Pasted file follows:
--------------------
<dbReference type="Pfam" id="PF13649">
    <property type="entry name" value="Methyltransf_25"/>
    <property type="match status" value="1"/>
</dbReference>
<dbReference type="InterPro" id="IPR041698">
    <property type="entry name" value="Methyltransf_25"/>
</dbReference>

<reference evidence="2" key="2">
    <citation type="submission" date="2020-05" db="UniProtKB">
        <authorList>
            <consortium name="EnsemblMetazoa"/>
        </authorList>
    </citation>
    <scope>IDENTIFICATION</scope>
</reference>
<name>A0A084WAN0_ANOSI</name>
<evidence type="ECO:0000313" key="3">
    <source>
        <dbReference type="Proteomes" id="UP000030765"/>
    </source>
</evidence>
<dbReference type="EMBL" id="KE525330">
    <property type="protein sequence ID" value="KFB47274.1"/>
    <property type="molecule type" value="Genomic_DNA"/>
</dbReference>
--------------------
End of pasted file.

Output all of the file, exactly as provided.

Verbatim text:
<dbReference type="Pfam" id="PF13649">
    <property type="entry name" value="Methyltransf_25"/>
    <property type="match status" value="1"/>
</dbReference>
<dbReference type="InterPro" id="IPR041698">
    <property type="entry name" value="Methyltransf_25"/>
</dbReference>

<reference evidence="2" key="2">
    <citation type="submission" date="2020-05" db="UniProtKB">
        <authorList>
            <consortium name="EnsemblMetazoa"/>
        </authorList>
    </citation>
    <scope>IDENTIFICATION</scope>
</reference>
<name>A0A084WAN0_ANOSI</name>
<evidence type="ECO:0000313" key="3">
    <source>
        <dbReference type="Proteomes" id="UP000030765"/>
    </source>
</evidence>
<dbReference type="EMBL" id="KE525330">
    <property type="protein sequence ID" value="KFB47274.1"/>
    <property type="molecule type" value="Genomic_DNA"/>
</dbReference>